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Seattle's income tax loses the first round in court

A judge in King County has struck down Seattle's new income tax on higher earners.

It's the first ruling in a case that's expected to go all the way to the State Supreme Court.

The tax, approved by the City Council this summer, would place a 2.25 percent tax on total annual income over $250,000 for individuals.

In his written decision (read it in full below), King County Superior Court Judge John Ruhl said there's no statute that authorizes a net income tax.

He said state law actually prohibits it.

It's a setback for Seattle officials, who passed the state's first-ever income tax in an attempt to make the city's tax structure more fair.

City Attorney Pete Holmes said the city will appeal immediately to the State Appeals Court.

He said it's time for the state to revisit the income tax.

"We have the most regressive tax structure in the entire country,” he said. “The city is trying to take a leadership role in this. The state should acknowledge that even if there's a lack of leadership and will-power at the state level, the city should be allowed to make it's own way."

Holmes said the state Supreme Court could decide it wants to take the case right away, bypassing the Court of Appeals.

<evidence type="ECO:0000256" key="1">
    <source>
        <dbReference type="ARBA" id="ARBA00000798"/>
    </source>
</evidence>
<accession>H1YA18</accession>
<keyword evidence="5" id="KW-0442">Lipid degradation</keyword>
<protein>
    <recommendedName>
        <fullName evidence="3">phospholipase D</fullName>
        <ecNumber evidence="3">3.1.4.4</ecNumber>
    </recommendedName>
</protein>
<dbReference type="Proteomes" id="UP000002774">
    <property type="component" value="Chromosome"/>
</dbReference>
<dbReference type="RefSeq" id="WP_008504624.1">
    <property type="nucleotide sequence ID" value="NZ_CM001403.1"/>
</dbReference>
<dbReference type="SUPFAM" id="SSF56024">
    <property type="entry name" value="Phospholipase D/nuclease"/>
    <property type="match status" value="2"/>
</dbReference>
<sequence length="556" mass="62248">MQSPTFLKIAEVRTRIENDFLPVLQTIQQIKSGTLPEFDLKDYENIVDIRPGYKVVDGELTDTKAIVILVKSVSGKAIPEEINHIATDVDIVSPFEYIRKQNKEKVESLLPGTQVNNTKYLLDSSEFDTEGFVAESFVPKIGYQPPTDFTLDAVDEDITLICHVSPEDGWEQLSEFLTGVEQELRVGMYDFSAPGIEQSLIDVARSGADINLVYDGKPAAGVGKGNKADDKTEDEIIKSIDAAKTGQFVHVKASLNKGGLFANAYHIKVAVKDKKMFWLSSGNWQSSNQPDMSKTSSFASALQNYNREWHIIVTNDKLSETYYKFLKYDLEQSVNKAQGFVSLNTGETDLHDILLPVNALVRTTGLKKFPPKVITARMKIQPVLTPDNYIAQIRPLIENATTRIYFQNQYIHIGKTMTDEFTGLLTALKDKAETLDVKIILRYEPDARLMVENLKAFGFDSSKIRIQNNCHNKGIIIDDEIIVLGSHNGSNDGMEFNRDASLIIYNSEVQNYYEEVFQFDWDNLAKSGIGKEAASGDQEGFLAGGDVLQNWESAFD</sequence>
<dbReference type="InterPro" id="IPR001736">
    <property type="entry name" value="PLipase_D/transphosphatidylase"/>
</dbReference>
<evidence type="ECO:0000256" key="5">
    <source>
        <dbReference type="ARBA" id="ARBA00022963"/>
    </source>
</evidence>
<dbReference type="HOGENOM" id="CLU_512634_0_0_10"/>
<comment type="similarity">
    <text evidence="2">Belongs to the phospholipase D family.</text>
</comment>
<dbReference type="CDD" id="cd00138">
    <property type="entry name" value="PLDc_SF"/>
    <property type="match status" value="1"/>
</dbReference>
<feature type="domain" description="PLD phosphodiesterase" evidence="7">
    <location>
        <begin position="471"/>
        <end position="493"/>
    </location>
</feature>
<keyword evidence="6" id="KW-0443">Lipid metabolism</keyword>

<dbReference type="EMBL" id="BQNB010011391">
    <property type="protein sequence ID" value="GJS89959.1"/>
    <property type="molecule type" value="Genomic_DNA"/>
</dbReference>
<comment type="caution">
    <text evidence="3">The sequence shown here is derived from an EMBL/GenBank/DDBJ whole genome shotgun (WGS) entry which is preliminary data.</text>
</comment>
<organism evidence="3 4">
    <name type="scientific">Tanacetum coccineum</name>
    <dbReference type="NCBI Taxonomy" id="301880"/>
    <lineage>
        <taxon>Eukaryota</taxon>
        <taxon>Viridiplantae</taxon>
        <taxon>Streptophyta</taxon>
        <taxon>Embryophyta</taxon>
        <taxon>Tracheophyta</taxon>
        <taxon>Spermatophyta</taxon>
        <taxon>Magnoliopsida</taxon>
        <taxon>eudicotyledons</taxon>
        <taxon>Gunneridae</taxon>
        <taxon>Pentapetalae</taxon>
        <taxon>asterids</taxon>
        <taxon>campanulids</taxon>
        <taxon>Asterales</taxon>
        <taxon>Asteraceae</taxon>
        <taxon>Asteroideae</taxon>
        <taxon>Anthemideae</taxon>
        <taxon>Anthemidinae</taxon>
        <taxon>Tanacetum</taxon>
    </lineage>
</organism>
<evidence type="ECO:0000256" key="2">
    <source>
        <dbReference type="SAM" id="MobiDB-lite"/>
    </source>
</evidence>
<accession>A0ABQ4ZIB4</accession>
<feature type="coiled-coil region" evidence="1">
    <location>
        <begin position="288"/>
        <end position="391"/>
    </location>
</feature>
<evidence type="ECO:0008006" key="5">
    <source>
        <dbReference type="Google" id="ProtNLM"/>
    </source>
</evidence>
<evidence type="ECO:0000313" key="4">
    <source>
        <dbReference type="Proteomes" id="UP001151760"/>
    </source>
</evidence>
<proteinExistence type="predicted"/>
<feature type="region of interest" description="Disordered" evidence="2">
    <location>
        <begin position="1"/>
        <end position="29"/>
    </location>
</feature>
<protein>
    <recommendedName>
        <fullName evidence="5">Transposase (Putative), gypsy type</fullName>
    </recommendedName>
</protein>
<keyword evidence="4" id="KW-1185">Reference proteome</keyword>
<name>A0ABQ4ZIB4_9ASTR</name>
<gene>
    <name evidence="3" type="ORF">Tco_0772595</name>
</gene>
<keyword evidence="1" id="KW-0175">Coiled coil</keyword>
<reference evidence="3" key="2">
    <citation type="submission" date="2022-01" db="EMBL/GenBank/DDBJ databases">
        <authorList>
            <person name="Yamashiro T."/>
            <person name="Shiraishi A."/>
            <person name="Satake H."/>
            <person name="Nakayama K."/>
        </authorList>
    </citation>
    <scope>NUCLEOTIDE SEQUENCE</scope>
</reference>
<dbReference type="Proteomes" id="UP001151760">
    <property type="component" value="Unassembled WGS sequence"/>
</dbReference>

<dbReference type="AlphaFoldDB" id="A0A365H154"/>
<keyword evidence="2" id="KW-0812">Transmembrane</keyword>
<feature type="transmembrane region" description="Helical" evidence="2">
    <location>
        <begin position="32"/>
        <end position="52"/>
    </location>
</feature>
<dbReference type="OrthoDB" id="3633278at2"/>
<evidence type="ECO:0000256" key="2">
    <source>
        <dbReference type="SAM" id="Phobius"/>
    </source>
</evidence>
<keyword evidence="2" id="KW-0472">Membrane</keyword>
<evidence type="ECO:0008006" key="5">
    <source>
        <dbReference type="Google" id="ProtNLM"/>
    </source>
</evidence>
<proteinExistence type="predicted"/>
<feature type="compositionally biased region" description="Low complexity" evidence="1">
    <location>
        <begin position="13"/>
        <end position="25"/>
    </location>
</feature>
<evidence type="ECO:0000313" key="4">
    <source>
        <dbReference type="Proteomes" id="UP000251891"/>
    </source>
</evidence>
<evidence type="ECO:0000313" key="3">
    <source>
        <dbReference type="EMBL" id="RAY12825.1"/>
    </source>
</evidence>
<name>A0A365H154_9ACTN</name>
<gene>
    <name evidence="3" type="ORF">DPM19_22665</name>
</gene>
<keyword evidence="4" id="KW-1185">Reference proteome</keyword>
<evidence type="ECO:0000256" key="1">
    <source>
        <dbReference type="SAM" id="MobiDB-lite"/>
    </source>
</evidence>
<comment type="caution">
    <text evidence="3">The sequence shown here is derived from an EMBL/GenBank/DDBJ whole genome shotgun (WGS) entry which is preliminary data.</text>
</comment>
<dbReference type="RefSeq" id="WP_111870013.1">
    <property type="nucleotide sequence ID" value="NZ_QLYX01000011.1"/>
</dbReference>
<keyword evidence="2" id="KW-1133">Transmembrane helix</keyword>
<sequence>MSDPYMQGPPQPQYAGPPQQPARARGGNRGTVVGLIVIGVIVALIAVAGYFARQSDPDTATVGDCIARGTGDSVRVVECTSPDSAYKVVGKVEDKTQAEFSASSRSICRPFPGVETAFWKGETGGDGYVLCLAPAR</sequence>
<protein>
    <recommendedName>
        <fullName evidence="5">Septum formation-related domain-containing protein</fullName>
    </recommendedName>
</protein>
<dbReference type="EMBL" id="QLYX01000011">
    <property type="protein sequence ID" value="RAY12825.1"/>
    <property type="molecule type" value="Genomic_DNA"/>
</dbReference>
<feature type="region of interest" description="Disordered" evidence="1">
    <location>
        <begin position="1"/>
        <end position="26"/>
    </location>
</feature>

That's what happened in the review of Seattle's gun tax this year.

Four parties filed lawsuits against the income tax, saying it violates state law.

Former Attorney General Rob McKenna, who was part of the legal challenge, said the judge found the tax “illegal on statutory grounds. Because it violates the state statute which prohibits cities and counties from imposing income taxes. And because they have no authority to impose an income tax."

Part of the legal arguments turned on what exactly kind of tax this was. Under the legislation's language, this was a tax on gross income -- because a net income tax is prohibited under state law. 

Judge Ruhl was not swayed.

“In short, the City’s tax, which is labeled, ‘Income Tax,’ is exactly that,” Ruhl wrote. “It cannot be restyled as an ‘excise tax’ on the alternate ‘privileges’ of receiving revenue in Seattle or choosing to live in Seattle.”

Here's what other players had to say about the ruling in statements:

Mayor Tim Burgess and City Attorney Pete Holmes: “When it comes to Washington state, the studies are clear: the wealthiest among us are not paying their fair share. As it happens, many of them agree. In order to build a more just and equitable society for all, we need a serious overhaul of our state’s tax structure.”

Tom McCabe, CEO of the Freedom Foundation, which filed the lawsuit: “The whole idea is to punish those who’ve been successful by confiscating their wealth and giving it to the perceived victims of that success.”

Brian T. Hodges, attorney with Pacific Legal Foundation who represents several Seattle residents challenging the tax: “Seattle politicians billed their plan as a ‘wealth tax,’ but it’s ultimately aimed just as much at the middle class and even the poor. By subverting constitutional protections against discriminatory tax schemes, their strategy was to pave the way for more taxes, on more people, at all income levels.”

KUOW reporter Kate Walters contributed to this report.